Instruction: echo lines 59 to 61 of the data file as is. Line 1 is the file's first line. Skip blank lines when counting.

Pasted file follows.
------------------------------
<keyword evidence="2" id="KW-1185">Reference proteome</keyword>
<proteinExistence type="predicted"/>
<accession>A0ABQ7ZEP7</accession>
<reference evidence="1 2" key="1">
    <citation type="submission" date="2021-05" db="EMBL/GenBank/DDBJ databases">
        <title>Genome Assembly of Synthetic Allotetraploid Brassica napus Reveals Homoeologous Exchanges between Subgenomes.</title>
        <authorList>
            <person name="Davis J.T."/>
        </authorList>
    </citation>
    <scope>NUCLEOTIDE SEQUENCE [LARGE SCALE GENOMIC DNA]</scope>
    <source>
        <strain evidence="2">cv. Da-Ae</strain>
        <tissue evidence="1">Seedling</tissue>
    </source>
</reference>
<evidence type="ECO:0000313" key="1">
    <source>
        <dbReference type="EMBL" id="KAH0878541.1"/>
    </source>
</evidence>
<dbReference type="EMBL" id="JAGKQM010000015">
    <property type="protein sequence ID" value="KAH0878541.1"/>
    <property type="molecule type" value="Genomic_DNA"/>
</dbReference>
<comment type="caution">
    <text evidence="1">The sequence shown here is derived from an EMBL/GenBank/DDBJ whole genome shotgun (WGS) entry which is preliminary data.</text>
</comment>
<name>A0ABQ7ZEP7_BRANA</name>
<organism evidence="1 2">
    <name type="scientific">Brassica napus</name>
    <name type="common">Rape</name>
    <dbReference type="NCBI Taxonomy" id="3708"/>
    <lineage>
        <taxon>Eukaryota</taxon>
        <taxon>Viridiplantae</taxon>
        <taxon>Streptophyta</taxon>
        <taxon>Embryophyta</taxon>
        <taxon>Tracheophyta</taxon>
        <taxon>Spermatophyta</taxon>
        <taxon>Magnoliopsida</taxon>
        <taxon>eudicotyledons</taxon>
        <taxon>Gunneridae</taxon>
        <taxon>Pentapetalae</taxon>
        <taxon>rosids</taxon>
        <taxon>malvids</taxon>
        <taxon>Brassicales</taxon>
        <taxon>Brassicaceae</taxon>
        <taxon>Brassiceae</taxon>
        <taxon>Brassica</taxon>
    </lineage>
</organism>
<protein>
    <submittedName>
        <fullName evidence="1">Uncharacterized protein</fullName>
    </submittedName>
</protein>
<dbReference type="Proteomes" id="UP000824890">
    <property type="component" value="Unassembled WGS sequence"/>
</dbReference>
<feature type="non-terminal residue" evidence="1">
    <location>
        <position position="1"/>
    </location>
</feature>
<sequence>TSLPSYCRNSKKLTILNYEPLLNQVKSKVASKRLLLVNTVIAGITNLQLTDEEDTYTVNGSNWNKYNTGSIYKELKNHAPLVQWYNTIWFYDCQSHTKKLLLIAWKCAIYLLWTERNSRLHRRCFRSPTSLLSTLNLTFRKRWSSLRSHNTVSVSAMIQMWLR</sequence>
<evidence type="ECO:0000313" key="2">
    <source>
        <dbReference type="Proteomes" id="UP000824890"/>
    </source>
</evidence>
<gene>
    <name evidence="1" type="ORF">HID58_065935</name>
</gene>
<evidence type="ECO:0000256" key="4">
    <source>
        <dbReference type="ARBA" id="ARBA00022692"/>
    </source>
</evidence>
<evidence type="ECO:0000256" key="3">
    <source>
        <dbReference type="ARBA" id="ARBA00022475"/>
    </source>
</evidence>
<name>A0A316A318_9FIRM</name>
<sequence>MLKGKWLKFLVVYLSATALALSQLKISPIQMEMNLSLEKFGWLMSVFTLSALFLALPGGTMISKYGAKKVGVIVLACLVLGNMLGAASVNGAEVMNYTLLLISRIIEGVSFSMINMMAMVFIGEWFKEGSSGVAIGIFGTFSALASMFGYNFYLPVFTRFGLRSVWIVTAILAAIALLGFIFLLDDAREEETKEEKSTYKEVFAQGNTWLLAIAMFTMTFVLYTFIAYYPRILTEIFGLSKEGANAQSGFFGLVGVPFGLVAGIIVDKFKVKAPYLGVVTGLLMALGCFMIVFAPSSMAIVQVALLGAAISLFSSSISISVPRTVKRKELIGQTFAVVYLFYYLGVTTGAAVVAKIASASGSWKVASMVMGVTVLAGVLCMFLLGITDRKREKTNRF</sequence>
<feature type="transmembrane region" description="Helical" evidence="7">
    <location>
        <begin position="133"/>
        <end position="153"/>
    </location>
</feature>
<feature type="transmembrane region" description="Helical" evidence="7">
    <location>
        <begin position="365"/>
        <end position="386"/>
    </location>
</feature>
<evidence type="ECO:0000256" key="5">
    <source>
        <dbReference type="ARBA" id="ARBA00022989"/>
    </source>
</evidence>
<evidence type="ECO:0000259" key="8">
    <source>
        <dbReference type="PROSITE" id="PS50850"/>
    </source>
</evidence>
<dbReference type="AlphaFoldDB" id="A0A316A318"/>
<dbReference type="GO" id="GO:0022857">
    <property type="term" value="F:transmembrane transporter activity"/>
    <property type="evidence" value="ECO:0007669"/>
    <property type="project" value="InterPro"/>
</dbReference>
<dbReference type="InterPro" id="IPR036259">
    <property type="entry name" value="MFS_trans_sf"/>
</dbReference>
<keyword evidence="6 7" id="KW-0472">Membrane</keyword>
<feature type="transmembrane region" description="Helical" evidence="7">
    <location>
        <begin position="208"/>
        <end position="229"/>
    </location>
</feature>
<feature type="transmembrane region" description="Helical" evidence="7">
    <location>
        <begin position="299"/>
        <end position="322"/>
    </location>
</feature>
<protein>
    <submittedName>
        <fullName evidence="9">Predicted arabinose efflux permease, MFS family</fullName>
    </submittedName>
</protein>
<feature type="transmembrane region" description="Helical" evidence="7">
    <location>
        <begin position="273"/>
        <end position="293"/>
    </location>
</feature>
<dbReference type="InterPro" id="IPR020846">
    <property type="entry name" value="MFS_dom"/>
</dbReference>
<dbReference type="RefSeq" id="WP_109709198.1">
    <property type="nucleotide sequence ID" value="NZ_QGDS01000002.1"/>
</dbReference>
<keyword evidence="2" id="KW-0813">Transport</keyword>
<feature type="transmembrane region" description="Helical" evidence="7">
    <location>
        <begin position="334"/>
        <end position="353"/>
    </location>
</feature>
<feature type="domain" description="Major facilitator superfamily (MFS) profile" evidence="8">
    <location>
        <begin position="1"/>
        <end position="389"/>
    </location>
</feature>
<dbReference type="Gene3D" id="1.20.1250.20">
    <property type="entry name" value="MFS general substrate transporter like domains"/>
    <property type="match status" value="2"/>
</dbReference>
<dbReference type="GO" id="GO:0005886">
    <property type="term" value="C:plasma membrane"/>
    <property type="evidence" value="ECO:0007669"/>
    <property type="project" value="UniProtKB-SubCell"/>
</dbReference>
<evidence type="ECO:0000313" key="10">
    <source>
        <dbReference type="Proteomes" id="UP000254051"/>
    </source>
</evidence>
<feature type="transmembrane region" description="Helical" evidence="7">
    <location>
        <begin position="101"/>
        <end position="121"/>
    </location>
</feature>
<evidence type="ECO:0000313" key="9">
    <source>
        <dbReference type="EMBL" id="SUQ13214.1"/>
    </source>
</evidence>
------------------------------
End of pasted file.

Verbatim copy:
    <property type="component" value="Unassembled WGS sequence"/>
</dbReference>
<feature type="non-terminal residue" evidence="1">